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House GOP seeks Watergate-style probe of Benghazi attack
House Republicans introduced a resolution Tuesday to set up a Watergate-style investigative committee to probe the Sept. 11 terrorist attack on the U.S. Consulate in Benghazi, Libya, and the Obama administration's response to it.
Fourteen Republican lawmakers signed on behind the resolution's author, Rep. Frank R. Wolf, Virginia Republican, before it was even introduced.
Mr. Wolf and his staff are "very optimistic it will come to the floor this year" for a vote and pass, said the congressman's press secretary, Jill Shatzen.
Republicans have faulted the Obama administration for not having better security at the Benghazi mission — a three-building compound within a walled garden — and a nearby CIA annex.
U.S. Ambassador to Libya J. Christopher Stevens and three other Americans were killed in the military-style assault, which unfolded in two stages over the night of the 11th anniversary of the Sept. 11, 2001, attacks in the U.S.
Republicans also have alleged that administration officials were tardy in identifying the attack as a planned assault by militias tied to al Qaeda, instead of as a spontaneous reaction to the protests against a U.S.-made anti-Islam video.
According to the resolution, the House select committee would be set up by the House Speaker John A. Boehner, Ohio Republican.
The five Republican chairmen and five ranking Democrats on the Permanent Select Committee on Intelligence, and the Foreign Affairs, Judiciary, Armed Services, and Oversight and Government Reform committees would sit on the investigative panel.
The select committee also would include seven other members — five named by the speaker and two by House Democrats.
It would have the power to subpoena witnesses and documents.
No one in the speaker's office or the majority leader's office could be reached for comment Tuesday.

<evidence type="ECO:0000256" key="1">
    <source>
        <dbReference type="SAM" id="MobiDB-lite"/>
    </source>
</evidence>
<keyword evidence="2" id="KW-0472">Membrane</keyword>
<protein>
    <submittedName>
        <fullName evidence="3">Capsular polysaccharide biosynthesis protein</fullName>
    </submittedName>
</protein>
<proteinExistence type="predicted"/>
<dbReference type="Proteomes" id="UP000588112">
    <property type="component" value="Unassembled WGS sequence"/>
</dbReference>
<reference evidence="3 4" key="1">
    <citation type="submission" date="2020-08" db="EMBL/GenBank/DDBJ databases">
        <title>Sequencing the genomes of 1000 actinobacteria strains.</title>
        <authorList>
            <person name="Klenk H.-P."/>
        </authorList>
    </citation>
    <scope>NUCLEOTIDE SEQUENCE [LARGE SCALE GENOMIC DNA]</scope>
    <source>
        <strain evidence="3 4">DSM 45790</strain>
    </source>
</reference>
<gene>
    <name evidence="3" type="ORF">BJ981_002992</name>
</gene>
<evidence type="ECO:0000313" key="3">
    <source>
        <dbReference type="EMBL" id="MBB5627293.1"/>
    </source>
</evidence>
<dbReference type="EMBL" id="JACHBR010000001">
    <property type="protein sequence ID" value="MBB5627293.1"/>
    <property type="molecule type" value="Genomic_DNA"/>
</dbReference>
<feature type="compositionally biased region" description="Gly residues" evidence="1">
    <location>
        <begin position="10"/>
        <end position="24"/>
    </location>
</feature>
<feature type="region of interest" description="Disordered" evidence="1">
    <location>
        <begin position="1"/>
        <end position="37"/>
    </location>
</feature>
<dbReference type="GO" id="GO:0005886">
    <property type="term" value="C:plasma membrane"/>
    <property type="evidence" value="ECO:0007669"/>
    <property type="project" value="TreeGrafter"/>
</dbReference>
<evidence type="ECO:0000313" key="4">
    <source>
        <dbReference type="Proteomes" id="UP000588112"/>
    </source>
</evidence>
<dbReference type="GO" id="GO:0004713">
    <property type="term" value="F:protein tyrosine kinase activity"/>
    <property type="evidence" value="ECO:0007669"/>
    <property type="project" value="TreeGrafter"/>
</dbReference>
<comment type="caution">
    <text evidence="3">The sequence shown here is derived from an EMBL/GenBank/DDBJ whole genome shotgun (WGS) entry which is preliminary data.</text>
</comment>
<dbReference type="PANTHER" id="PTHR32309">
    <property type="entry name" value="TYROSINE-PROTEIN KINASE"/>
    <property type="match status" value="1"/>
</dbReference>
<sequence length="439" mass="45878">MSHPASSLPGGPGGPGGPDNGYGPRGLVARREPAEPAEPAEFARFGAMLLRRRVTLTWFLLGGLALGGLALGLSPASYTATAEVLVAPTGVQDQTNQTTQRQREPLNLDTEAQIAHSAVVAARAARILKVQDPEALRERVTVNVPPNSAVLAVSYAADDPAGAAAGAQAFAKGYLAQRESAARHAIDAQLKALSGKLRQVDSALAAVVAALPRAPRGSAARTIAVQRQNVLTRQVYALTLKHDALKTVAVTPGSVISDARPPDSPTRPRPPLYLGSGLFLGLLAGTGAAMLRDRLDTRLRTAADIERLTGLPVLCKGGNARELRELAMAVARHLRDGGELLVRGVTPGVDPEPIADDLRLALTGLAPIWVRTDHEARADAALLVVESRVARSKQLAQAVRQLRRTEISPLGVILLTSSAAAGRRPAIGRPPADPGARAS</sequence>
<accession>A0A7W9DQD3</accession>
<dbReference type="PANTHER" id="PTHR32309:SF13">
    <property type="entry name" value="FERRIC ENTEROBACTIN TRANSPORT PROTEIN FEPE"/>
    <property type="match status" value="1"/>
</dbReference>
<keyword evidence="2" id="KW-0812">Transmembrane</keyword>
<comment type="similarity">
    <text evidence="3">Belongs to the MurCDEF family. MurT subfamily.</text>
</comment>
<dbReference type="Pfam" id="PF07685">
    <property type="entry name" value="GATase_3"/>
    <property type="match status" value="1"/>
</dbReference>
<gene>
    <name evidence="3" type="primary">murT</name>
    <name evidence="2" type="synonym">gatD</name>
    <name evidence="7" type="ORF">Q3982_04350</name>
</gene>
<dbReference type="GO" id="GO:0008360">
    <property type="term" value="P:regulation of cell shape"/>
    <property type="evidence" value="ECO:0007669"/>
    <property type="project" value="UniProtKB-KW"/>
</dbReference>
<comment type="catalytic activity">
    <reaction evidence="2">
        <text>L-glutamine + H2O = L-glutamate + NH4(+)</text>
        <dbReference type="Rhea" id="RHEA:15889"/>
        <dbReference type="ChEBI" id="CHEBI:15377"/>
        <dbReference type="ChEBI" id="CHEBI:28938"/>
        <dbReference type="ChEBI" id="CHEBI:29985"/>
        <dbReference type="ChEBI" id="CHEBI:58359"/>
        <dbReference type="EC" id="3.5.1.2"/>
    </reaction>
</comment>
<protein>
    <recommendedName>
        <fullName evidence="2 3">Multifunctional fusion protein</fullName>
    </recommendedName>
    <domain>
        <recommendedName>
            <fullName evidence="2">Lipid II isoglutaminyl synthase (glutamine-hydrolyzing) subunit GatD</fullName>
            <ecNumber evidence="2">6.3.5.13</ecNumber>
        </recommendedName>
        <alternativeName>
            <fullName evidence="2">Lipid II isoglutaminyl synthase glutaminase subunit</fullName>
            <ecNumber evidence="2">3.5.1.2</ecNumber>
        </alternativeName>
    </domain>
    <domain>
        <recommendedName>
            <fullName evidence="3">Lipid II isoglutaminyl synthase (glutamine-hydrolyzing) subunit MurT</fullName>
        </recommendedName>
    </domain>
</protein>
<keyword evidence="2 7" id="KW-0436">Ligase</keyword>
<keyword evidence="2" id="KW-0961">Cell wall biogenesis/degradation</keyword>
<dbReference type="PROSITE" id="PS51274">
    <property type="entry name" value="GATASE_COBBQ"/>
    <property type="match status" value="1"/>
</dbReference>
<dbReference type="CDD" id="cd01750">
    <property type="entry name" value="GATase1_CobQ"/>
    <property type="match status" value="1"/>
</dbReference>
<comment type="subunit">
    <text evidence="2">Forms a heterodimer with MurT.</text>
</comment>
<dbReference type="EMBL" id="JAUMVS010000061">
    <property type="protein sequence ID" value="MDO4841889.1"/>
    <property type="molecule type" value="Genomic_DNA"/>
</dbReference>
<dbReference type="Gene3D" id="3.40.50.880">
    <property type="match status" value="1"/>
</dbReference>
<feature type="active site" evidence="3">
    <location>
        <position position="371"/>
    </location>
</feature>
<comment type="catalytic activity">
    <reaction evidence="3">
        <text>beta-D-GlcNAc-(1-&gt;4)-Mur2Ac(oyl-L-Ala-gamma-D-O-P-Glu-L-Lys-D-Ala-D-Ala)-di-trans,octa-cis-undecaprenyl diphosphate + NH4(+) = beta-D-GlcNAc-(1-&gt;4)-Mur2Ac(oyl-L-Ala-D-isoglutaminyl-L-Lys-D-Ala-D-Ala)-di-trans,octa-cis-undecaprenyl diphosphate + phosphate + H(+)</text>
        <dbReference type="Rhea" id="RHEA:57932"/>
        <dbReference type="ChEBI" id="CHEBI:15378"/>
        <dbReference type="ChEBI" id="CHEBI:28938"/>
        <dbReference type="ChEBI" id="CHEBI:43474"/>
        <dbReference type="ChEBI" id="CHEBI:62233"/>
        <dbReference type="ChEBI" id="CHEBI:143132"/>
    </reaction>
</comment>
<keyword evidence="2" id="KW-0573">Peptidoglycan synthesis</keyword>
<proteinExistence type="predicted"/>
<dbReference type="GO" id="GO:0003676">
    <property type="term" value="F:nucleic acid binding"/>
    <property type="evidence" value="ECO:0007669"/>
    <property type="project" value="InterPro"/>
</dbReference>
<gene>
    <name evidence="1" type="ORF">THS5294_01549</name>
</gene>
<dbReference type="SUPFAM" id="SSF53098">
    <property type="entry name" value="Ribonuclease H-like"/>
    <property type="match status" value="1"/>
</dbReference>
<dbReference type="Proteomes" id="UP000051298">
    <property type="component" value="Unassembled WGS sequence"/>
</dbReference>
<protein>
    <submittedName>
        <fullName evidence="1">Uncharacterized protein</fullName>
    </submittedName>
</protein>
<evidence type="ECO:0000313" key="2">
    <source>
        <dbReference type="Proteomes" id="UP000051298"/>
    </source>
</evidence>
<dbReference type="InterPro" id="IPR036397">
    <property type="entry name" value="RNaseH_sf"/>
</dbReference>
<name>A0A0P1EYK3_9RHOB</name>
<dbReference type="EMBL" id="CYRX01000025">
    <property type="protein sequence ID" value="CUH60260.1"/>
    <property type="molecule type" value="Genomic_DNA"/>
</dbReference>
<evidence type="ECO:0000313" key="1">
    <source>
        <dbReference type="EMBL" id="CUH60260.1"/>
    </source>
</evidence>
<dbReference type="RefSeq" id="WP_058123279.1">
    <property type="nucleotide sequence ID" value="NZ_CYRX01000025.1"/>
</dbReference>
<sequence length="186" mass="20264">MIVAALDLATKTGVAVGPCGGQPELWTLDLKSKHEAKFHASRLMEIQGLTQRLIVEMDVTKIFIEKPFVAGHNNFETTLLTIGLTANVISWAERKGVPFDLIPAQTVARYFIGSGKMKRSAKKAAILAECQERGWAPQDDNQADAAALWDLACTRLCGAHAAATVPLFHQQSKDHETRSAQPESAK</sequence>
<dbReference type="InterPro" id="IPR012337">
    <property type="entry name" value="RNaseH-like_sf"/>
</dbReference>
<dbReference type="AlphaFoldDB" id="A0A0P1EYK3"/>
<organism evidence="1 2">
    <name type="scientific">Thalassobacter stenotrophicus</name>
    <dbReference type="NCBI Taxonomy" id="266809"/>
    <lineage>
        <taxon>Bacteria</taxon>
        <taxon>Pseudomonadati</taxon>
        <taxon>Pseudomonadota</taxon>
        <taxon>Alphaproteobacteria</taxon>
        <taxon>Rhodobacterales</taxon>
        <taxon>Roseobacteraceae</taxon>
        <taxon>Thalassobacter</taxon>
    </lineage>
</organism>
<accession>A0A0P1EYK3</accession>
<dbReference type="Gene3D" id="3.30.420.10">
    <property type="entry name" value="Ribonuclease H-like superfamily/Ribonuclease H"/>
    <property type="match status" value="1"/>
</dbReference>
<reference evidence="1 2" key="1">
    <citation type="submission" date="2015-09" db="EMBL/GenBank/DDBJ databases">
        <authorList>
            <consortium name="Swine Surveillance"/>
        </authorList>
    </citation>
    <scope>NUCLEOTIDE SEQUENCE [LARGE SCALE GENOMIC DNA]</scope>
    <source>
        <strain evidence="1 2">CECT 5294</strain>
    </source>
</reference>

Republicans have charged that the Obama administration ignored requests from Mr. Stevens and other diplomatic and security staff on the ground for increased security in Libya, and for more personnel at the compound in Benghazi, specifically.
Benghazi, which was a hub for extremists long before last year's revolution that toppled longtime Libyan strongman Moammar Gadhafi, had seen a series of attacks against Western diplomatic targets over the summer, and the British and the Red Cross had closed their facilities there.
"We were the last flag flying," said Army National Guard Col. Andrew Woods, who commanded a detachment of special forces troops protecting the U.S. Embassy and staff in Tripoli, Libya, told a congressional hearing in October.
The detachment was with withdrawn over the summer, despite the protests of local diplomatic security officials.
The issue of security was given renewed life last week by the revelation that the mission compound did not have special physical security barriers State Department policy required, despite widespread intelligence reporting about the growing strength and boldness of Islamic extremist militias, some affiliated with al Qaeda, in the town.
Several former military and diplomatic officials have told The Times that one or two additional security personnel at the mission likely would not have been able to fend off the first wave of the attack by dozens of extremists armed with automatic weapons and rocket-propelled grenade launchers.
"It is our responsibility as a Congress to legislate and educate the American people on the circumstances surrounding the attack," said Mr. Wolf, who chairs a House Appropriations subcommittee that funds the Justice Department. "We owe it to the families of the victims to fully investigate this tragedy in full and open hearings to have a clearer understanding of what happened."
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About the Author
Shaun Waterman is an award-winning reporter for The Washington Times, covering foreign affairs, defense and cybersecurity. He was a senior editor and correspondent for United Press International for nearly a decade, and has covered the Department of Homeland Security since 2003. His reporting on the Sept. 11 Commission and the tortuous process by which some of its recommendations finally became ...
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